explain: they who one another keepe alive, ne'r parted bee.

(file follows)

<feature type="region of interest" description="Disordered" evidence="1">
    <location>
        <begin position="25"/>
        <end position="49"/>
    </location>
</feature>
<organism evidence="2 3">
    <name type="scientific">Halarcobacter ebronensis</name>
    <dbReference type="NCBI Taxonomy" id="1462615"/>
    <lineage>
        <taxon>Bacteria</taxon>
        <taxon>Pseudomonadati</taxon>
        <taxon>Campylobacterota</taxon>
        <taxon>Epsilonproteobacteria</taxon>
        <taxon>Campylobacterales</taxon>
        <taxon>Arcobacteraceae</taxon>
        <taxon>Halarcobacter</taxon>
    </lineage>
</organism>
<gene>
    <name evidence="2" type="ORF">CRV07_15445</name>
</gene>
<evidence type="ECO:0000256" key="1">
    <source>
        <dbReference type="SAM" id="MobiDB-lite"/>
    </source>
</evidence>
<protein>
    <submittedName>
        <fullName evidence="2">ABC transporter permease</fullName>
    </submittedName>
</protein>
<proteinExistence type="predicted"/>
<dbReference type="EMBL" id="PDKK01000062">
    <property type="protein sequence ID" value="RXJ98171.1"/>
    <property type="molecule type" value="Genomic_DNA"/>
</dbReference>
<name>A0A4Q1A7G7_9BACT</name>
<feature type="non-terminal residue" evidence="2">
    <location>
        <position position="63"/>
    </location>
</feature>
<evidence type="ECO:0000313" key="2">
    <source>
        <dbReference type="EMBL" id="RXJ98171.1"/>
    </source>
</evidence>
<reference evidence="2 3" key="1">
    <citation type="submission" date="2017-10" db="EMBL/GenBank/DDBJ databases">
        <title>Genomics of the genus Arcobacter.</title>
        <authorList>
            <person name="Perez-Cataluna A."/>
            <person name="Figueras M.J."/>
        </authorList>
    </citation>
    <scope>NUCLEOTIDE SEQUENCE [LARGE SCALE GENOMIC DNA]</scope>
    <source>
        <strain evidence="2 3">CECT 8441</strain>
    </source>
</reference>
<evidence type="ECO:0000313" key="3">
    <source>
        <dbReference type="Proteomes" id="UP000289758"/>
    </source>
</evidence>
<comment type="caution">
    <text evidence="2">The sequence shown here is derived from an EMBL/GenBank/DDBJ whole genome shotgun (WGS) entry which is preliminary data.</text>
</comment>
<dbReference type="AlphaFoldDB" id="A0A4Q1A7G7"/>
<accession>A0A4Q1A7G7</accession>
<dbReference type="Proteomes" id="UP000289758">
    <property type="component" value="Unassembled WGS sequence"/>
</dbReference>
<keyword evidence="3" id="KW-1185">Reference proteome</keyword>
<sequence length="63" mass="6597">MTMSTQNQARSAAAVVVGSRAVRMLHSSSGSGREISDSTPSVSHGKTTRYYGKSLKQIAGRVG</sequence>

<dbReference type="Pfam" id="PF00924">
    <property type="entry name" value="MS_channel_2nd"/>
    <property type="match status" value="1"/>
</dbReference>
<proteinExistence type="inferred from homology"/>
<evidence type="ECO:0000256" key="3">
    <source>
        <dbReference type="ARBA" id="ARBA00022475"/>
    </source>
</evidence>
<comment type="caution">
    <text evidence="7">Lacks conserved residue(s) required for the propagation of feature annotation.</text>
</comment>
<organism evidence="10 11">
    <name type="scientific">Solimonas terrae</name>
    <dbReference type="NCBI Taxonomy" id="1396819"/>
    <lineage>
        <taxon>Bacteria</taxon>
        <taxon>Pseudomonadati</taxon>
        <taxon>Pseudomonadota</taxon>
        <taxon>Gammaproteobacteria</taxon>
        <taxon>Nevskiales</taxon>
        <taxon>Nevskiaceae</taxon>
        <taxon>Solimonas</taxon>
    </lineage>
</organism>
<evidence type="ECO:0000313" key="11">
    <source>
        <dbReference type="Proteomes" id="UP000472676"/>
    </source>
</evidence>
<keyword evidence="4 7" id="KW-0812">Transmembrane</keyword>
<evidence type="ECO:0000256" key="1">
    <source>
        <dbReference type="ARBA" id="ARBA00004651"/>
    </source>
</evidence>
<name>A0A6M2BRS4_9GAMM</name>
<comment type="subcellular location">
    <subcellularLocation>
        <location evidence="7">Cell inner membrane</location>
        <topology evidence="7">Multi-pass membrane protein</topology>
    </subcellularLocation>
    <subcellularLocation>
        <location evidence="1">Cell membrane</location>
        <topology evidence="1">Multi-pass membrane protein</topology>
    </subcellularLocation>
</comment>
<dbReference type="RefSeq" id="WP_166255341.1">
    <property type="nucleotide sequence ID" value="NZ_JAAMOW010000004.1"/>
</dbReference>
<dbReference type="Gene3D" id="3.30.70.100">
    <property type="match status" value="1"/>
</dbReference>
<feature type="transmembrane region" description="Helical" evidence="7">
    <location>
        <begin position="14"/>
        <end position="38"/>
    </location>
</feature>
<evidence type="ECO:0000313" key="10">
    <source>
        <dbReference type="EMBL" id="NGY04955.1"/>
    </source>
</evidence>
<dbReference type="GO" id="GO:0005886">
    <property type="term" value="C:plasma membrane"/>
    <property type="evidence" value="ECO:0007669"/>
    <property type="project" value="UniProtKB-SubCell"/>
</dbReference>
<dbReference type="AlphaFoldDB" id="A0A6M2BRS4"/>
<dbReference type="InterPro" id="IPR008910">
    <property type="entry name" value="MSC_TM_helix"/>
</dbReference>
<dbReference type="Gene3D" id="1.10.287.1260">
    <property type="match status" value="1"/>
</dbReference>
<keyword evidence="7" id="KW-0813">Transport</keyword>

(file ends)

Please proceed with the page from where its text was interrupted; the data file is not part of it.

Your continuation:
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The poet tells his beloved that he is not leaving because he is tired of the relationship—instead, he must go as a duty. After all, the sun departs each night but returns every morning, and he has a much shorter distance to travel. The third stanza suggests that his duty to leave is unstoppable; man’s power is so feeble that good fortune cannot lengthen his life, while bad fortune will shorten it. Indeed, fighting bad fortune only shares one’s strength with it. As the beloved sighs and cries, the lover complains that if he is really within her, she is the one letting him go because he is part of her tears and breath. He asks her not to fear any evil that may befall him while he is gone, and besides, they keep each other alive in their hearts and therefore are never truly parted.